• W32/Klez (Virus Bulletin, 2002.Jul)
    [Virus/Worm] [MS Outlook] When W32/Klez first appeared, it seemed like just another mass mailer of little note, but its later variants have spread so widely and rapidly that the Klez family has generated more interest. At the time of writing, there are 12 known variants of Klez. Despite the speed with which anti-virus developers released detection updates, despite the fact that some anti-virus products detected the later variants even before they were released, and despite its destructive payload, Klez remains a problem that shows no sign of being resolved in the near future.

  • Chernobyl virus rides Klez's coattails (CNet, 2002.May.06)
    [Virus/Worm] [MS Outlook] [The four-year old 'Chernobyl' virus] has been detected in recent infections of the Klez worm. ... the viral bonus wasn't intentional but rather a by-product of Chernobyl-infected PCs also propagating the Klez worm. 'As far as (Chernobyl) is concerned, the Klez worm is just another file to infect'... [Klez has been ranked] as No. 3 on [a] list of all-time most active computer pests.

  • Klez: Don't Believe 'From' Line (Wired, 2002.Apr.30)
    [Virus/Worm] [MS Outlook] Some Internet users have recently received an e-mail message from a dead friend. Others have been subscribed to obscure mailing lists. Some have lost their Internet access after being accused of spamming, and still others have received e-mailed pornography from a priest. ... The virus can launch automatically when users click to preview or read e-mails bearing Klez on systems that have not been patched for a year-old vulnerability in Internet Explorer, Outlook and Outlook Express. Klez only affects PCs running Microsoft's Windows operating system.

  • Klez Worm, Not Sender, Hates You (Wired, 2002.Apr.24)
    [Virus/Worm] [MS Outlook] Many computer users say that friends, co-workers and business associates are angrily -- or patronizingly -- accusing them of sending out viruses. Some victims say they fear their professional reputations have been harmed. ... [Some people are] worried the Klez e-mails that appear to come from [them] will negatively impact [their] small business[es].

  • W32.Gibe@mm (Symantec, 2002.Mar.06)
    [MS Outlook] [Virus/Worm] W32.Gibe@mm is a worm that uses Microsoft Outlook ... to spread. This worm arrives in an email message--which is disguised as a Microsoft Internet Security Update...

  • W32.Myparty@mm (Symantec, 2002.Jan.26)
    [MS Outlook] [Virus/Worm] The worm sends email to all contacts in your Windows address book, and to email addresses that if finds in the Outlook Express Inboxes and folders. ... On NT/2000/XP systems, the worm drops a backdoor Trojan that allows a hacker to control your system. NAV will detect this as Backdoor.Myparty.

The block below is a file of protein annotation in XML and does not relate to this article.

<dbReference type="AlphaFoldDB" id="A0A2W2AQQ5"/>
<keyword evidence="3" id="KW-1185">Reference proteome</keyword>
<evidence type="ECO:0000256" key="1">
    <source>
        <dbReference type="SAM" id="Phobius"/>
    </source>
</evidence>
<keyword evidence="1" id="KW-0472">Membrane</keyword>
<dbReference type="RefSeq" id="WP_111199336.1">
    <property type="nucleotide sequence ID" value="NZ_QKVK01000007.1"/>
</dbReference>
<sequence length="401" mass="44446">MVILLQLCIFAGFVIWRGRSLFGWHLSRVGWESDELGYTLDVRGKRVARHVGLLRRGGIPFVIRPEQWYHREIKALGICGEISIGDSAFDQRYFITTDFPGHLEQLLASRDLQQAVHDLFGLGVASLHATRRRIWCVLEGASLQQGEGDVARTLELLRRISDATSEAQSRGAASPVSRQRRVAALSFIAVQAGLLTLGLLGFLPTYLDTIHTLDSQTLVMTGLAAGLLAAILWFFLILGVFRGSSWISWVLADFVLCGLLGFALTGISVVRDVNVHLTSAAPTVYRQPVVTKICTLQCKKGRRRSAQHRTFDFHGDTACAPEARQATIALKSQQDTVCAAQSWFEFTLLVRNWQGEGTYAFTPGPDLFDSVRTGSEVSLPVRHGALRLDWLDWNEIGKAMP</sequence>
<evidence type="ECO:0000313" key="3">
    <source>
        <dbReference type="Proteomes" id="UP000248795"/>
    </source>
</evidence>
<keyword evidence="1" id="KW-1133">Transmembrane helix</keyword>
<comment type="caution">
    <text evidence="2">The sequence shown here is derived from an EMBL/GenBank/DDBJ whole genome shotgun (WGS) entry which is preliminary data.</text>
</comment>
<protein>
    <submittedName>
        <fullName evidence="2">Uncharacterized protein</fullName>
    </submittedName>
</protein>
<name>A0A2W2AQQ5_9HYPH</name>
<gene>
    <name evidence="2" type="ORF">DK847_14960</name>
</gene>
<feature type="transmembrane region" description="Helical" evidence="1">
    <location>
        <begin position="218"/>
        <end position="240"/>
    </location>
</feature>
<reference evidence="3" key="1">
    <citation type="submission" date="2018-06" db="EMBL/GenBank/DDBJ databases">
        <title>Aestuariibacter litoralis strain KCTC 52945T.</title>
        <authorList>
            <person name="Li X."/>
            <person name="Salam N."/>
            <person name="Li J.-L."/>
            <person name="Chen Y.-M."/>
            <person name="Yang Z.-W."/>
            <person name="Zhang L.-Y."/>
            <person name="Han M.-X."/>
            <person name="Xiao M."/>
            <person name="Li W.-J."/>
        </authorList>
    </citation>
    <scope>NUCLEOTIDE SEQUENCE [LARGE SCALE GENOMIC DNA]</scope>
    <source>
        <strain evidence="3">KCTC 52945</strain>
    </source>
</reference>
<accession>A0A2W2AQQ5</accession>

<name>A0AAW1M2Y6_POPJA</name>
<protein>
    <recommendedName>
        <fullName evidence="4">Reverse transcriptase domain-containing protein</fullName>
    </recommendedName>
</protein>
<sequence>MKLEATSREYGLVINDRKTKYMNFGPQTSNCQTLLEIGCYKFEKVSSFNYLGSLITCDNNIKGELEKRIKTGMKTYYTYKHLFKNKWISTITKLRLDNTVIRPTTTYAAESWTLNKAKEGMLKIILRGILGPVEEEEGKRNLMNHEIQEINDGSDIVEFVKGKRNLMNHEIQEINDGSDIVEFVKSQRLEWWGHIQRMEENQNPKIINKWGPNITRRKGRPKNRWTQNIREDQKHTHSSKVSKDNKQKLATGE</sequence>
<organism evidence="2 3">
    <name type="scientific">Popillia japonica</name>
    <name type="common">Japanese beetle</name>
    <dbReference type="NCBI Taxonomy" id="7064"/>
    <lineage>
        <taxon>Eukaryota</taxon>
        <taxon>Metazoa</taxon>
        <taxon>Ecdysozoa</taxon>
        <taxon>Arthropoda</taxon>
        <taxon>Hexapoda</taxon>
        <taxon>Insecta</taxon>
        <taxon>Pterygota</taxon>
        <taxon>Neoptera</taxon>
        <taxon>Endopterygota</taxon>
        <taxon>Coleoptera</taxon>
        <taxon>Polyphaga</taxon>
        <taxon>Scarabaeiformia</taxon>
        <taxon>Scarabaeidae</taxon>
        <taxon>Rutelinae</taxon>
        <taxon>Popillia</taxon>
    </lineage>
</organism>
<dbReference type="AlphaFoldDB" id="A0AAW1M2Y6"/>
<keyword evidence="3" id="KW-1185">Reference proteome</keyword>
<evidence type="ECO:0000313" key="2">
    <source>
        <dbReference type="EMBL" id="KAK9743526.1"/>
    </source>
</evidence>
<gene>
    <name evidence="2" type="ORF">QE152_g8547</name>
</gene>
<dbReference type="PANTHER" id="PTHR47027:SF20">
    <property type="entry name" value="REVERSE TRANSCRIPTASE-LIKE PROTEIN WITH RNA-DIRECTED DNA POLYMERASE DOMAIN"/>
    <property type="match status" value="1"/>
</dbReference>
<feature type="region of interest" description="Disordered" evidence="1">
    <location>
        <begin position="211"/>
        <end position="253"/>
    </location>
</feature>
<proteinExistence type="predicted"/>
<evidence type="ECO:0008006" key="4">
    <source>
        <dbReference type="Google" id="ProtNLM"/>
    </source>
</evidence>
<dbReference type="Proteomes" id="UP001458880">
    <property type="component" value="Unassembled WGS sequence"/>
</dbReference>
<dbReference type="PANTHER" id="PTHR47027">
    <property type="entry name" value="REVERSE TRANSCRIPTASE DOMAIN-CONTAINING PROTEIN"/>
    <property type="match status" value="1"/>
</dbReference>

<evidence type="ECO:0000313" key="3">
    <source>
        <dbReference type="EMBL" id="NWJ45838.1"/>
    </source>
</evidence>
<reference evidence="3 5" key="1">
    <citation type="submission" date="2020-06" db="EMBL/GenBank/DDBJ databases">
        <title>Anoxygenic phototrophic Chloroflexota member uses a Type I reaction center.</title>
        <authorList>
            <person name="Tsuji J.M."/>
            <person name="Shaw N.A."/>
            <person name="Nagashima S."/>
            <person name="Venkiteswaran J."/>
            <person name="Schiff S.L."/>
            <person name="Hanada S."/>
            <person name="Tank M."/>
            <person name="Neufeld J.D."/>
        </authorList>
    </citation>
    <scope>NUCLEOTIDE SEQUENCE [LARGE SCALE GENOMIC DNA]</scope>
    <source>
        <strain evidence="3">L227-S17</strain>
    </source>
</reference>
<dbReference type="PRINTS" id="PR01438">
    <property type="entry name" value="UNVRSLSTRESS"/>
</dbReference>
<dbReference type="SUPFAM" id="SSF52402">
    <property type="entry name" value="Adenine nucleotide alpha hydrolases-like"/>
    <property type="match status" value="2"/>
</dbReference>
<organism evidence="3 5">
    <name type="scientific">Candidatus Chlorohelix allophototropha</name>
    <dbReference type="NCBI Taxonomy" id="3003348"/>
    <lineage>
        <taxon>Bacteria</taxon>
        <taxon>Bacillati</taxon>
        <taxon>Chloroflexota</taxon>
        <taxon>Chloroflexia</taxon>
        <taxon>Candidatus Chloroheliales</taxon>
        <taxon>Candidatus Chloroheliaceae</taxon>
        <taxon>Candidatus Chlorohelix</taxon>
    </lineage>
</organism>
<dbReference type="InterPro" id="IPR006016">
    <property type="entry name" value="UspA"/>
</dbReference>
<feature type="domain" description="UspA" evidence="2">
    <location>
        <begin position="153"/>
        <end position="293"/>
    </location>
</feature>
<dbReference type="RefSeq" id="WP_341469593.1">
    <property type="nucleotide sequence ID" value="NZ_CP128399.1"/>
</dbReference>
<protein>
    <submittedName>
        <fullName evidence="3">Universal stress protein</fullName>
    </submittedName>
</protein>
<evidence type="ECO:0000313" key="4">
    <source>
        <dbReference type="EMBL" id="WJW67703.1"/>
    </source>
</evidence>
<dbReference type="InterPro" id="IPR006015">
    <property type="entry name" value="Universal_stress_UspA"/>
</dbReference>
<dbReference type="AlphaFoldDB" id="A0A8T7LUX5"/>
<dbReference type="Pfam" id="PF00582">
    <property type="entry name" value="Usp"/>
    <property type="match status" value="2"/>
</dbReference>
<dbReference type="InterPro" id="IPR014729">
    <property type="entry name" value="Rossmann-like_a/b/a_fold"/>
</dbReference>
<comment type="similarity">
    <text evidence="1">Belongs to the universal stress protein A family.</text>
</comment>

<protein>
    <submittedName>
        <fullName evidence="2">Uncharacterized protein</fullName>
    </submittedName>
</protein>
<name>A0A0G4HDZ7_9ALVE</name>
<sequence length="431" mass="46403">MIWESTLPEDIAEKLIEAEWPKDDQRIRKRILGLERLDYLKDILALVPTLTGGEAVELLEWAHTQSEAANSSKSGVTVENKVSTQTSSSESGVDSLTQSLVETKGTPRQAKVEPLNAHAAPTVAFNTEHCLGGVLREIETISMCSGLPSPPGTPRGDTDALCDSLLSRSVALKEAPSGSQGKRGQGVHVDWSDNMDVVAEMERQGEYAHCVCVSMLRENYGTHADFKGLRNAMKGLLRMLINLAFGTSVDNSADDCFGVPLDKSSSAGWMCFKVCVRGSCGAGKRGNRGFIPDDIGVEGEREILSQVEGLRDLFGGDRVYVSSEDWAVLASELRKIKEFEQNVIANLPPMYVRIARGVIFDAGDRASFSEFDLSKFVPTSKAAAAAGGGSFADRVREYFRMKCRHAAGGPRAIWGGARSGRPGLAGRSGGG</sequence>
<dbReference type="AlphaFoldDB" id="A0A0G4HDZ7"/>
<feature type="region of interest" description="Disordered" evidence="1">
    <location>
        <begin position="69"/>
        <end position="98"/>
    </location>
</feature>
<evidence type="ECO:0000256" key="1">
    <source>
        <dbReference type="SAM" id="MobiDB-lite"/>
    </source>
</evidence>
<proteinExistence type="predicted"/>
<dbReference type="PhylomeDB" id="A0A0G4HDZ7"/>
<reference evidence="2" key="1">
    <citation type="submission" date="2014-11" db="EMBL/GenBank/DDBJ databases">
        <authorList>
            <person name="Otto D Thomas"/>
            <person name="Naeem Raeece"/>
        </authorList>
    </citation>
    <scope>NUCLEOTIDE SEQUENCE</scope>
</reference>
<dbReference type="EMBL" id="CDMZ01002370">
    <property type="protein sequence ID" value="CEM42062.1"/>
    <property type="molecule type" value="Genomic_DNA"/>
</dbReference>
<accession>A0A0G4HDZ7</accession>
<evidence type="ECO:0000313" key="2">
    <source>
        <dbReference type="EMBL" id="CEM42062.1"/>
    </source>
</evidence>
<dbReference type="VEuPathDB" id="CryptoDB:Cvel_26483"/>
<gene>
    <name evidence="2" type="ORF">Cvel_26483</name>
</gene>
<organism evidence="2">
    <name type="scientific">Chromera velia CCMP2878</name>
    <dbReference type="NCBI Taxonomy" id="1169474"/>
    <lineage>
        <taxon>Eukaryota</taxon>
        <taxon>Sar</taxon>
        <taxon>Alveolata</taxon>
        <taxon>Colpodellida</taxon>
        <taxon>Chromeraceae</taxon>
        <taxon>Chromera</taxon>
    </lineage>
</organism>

• Welyah Virus (F-Secure, 2001.Dec.20)
    [MS Outlook] [Virus/Worm] [WOW!] ...it does not depend on Outlook for e-mail sending. ... Outlook [executes] the attachment automatically. ... the worm will be started when Windows starts up.

  • 'Goner' Virus Infects Businesses (iwon News, 2001.Dec.04)
    [MS Outlook] [Virus/Worm] Anti-virus companies scrambled to protect their customers against a new viruslike e-mail attack Tuesday that purports to be a computer screen saver program. ... In addition to ICQ, Goner affects only Microsoft's Outlook and Outlook Express e-mail programs on computers running Windows.

  • W32.Klez.A@mm [e-mail worm] (Symantec, 2001.Nov.5)
    [MS Outlook] [Virus/Worm] W32.Klez.A@mm is a mass-mailing email worm. It attempts to copy itself into folders on both local and network drives. The worm exploits a vulnerability in Microsoft Outlook and Outlook Express in an attempt to execute itself when you open or even preview the message. [...] Finally, the worm executes its payload on the 13th of every other month. The payload causes files on local and mapped drives to become zero bytes in size.

  • MSN Forces Outlook POP (Slashdot.org, 2001.Oct.17)
    [MS Outlook] Microsoft's Anti-Spam initiative forces POP users to use the primary sender of mail worms.

  • Global Routing Instabilities during Code Red II and Nimda Worm Propagation (Renesys Corp, 2001.Sep.19)
    [Virus/Worm] [MS IIS Webserver] [MS Outlook] [We] have documented a compelling connection between global routing instability and the propagation phase of Microsoft worms such as Code Red and Nimda. Contrary to conventional wisdom, what were thought to be purely traffic-based denials of service in fact are seen to generate widespread end-to-end routing instability originating at the Internet's edge. ... The steep exponentially growth of the September 18 [Border Gateway Patrol] storm is aligned with the exponential spread of Nimda, the most virulent Microsoft worm seen to date. The Nimda worm exhibits extremely high scan rates, multiple attack modes generating very heavy traffic, and has been much more damaging that the July Code Red worm.

  • Nimda Worm Shows You Can't Always Patch Fast Enough (Gartner Group, 2001.Sep.19)
    [Virus/Worm] [MS IIS Webserver] [MS Outlook] Gartner recommends that enterprises hit by both Code Red and Nimda immediately investigate alternatives to IIS, including moving Web applications to Web server software from other vendors, such as iPlanet and Apache. ... they have much better security records than IIS ... [We remain] concerned that viruses and worms will continue to attack IIS until Microsoft has released a completely rewritten, thoroughly and publicly tested, new release of IIS. Sufficient operational testing should follow to ensure that the initial wave of security vulnerabilities every software product experiences has been uncovered and fixed. This move should include any Microsoft .NET Web services, which requires the use of IIS. [We belive] that this rewriting will not occur before year-end 2002.

  • W32.Nimda.A@mm (Symantec, 2001.Sep.18)
    [MS Outlook] [Virus/Worm] The worm uses MAPI calls to read email in your email program's inbox to find new email addresses. These MAPI functions are supported by Microsoft Outlook and Outlook Express. ... The worm attempts to exploit unpatched IIS servers.

Last 10 Articles

Collection originally created by, donated to LUGOD by, and maintained by Bill Kendrick.